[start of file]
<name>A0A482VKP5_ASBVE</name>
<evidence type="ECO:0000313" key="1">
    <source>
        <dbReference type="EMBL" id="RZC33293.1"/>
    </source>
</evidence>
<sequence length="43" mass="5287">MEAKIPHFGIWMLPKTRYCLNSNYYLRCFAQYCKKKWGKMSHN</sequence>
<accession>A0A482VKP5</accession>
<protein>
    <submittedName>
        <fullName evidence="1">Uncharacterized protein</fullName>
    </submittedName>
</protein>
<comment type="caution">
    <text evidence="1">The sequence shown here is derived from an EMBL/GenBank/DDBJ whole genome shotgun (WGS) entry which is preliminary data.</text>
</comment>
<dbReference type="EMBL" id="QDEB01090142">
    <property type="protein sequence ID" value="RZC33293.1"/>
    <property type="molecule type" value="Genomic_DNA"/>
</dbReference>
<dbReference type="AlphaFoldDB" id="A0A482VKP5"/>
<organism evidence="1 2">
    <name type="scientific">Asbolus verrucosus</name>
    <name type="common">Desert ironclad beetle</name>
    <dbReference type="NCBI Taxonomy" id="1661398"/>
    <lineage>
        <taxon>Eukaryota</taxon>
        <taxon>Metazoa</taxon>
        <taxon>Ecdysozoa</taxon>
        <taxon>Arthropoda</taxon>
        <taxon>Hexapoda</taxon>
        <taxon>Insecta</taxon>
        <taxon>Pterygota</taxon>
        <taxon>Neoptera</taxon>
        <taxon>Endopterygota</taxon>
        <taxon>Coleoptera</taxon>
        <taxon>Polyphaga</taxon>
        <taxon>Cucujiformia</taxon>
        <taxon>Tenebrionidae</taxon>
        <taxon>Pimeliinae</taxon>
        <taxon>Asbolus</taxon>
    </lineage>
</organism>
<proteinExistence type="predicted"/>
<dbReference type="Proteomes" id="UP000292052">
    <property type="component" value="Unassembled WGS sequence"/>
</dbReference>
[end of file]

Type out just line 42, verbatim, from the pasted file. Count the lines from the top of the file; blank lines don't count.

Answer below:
    </lineage>